BARRIERS AND PERSONAL PROTECTIVE EQUIPMENT
Personal protective equipment (PPE) includes a variety of barriers and respirators used alone or in combination to protect mucous membranes, airways, skin, and clothing from contact with infectious agents. The selection of PPE is based on the nature of the patient interaction and/or the likely mode or modes of transmission.
Types of Personal Protective Equipment
PPE must be readily accessible to employees and available in appropriate sizes. It is important to know which type of PPE is available at work and where it is stored. To protect themselves, healthcare providers must have a barrier between them and any potentially infectious material.
Types of PPE used in healthcare settings include:
- Face and eye protection
- Head coverings
- Boots/shoe covers
Factors that influence the selection of appropriate PPE include:
- Type of exposure anticipated:
- Blood or body fluid splash/spray vs. touch
- Contact with minimal bleeding/drainage/body substances
- Contact with large volume bleeding/drainage/body substances that are likely to soak through the contact area
- Category of isolation precautions (Contact, Droplet, Airborne)
- Durability and appropriateness for the task. This affects whether a gown or fluid-proof apron is selected, or if a gown is selected, whether it must be fluid-resistant, fluid-proof, or neither.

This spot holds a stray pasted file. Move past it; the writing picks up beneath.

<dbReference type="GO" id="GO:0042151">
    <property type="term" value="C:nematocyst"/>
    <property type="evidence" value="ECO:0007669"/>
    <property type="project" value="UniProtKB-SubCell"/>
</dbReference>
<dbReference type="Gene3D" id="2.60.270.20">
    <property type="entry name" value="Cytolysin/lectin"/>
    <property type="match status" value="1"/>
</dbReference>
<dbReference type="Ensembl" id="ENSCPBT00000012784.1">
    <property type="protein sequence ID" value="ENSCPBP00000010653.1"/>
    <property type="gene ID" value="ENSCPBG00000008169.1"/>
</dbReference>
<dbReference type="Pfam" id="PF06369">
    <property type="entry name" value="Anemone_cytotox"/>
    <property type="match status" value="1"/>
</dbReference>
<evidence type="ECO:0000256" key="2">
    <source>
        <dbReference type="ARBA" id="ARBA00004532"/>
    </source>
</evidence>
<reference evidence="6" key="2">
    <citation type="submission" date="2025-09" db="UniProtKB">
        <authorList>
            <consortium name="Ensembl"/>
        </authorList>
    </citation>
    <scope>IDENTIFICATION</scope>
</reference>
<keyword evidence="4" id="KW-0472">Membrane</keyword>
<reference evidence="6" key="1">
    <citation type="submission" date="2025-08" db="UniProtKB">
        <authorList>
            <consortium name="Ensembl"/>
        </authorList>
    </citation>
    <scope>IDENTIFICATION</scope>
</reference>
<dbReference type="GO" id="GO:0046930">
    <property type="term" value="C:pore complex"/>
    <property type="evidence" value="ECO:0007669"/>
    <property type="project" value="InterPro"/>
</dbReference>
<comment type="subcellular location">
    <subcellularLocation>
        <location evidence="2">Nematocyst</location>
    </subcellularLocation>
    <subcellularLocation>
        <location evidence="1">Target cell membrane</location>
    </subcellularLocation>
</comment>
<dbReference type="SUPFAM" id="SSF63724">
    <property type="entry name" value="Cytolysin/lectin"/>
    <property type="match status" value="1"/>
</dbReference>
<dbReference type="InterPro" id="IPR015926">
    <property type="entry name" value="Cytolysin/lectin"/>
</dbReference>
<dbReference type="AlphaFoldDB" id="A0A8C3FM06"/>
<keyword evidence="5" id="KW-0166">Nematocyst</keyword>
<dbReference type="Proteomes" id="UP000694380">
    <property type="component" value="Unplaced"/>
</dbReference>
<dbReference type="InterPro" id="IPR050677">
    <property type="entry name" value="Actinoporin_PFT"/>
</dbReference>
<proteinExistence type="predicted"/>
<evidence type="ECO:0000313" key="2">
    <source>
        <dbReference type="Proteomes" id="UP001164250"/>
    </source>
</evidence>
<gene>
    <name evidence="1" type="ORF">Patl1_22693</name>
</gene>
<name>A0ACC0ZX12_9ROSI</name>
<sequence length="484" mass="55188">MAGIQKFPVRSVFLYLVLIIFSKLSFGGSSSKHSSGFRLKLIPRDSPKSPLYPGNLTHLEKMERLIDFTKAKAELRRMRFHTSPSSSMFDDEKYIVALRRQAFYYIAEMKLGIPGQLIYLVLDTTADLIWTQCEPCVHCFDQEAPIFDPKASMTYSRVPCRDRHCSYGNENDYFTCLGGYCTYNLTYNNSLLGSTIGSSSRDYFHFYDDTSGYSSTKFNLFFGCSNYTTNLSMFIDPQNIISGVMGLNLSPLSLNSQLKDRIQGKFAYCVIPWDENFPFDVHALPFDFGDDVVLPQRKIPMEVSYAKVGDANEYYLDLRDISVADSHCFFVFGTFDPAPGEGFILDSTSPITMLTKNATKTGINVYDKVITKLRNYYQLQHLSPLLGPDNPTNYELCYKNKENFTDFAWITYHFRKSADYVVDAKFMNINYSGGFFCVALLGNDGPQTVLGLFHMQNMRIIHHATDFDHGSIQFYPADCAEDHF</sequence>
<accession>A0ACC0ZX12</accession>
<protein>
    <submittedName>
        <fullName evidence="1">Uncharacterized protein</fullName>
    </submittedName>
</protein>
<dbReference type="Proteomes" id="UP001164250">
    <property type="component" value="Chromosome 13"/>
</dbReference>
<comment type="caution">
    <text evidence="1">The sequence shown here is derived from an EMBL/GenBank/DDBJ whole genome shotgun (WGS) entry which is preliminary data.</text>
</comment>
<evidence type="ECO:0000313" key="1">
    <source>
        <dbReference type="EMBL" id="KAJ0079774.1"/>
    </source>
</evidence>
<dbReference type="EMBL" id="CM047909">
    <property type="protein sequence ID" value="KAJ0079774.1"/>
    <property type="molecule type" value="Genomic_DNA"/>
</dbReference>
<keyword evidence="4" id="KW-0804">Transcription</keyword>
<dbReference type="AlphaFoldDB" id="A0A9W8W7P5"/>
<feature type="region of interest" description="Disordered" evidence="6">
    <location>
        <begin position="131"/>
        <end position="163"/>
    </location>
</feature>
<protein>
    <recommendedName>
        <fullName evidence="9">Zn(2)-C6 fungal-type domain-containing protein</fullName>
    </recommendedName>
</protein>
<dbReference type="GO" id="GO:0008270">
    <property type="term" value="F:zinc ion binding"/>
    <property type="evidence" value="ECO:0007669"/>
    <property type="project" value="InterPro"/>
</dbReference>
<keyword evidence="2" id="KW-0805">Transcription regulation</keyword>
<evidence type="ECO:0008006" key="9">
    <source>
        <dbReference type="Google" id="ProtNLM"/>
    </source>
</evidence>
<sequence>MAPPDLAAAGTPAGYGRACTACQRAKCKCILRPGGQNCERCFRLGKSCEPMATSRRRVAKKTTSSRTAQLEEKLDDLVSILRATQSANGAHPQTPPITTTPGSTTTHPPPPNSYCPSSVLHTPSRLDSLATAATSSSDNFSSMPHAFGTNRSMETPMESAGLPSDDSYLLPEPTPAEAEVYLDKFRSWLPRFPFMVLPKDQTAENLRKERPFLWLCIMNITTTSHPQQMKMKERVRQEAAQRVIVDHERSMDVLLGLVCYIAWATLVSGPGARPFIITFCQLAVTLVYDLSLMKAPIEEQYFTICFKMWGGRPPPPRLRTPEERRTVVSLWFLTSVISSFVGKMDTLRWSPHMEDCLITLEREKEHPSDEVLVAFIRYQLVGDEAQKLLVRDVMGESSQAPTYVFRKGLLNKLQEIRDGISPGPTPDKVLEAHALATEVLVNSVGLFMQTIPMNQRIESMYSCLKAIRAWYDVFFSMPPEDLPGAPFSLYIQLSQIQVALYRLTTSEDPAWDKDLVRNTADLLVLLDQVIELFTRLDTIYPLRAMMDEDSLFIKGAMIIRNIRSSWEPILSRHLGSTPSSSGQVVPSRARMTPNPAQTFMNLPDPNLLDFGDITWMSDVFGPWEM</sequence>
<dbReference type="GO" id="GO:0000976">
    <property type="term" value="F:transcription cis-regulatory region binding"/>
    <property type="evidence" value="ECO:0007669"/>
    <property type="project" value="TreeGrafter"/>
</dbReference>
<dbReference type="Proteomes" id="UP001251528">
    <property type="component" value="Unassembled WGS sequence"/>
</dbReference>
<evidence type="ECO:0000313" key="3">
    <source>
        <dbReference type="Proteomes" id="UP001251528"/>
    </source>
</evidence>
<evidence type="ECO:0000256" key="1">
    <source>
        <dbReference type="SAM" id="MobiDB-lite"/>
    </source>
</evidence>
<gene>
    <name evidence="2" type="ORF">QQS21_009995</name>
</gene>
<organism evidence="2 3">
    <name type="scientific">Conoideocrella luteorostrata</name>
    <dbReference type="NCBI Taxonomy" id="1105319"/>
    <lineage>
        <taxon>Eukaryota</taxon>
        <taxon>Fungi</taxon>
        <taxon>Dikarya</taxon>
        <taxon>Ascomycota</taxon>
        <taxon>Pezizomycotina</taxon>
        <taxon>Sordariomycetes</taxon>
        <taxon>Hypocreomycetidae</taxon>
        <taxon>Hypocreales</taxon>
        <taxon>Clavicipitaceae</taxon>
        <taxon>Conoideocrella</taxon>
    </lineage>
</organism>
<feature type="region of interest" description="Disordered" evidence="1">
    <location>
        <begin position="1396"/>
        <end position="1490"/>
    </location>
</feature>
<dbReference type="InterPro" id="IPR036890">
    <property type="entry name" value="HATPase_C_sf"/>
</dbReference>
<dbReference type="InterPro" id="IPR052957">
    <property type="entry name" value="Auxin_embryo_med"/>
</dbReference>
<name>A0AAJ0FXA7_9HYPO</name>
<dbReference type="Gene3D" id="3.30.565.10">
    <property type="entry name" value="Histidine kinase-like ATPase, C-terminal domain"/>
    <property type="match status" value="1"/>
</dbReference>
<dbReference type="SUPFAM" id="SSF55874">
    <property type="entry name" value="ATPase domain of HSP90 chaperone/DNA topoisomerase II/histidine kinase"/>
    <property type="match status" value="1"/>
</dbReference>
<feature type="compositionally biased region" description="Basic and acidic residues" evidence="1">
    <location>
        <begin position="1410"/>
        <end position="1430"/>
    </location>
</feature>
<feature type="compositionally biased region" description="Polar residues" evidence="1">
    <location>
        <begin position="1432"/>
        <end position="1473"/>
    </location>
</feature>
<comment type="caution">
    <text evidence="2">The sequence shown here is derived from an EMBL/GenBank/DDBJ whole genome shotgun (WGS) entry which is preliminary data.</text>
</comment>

- Fit of the equipment. The employer must ensure that all PPE are available in sizes appropriate for the workforce to be protected.
(See also “Standard Precautions” earlier in this course for additional information related to PPE.)
Gloves are the most common type of PPE. They are used for patient care as well as environmental service. Gloves can be sterile or nonsterile and single use or reusable. Because of allergy concerns, latex products have been eliminated in many facilities, and materials used for gloves are mostly synthetics such as vinyl or nitrile.
Gloves can protect both patients and healthcare personnel from exposure to infectious material that may be carried on the hands. Nonsterile disposable medical gloves are available for routine patient care. The selection of glove type for nonsurgical use is based on the task that is to be performed and anticipated contact with chemicals and chemotherapeutic agents.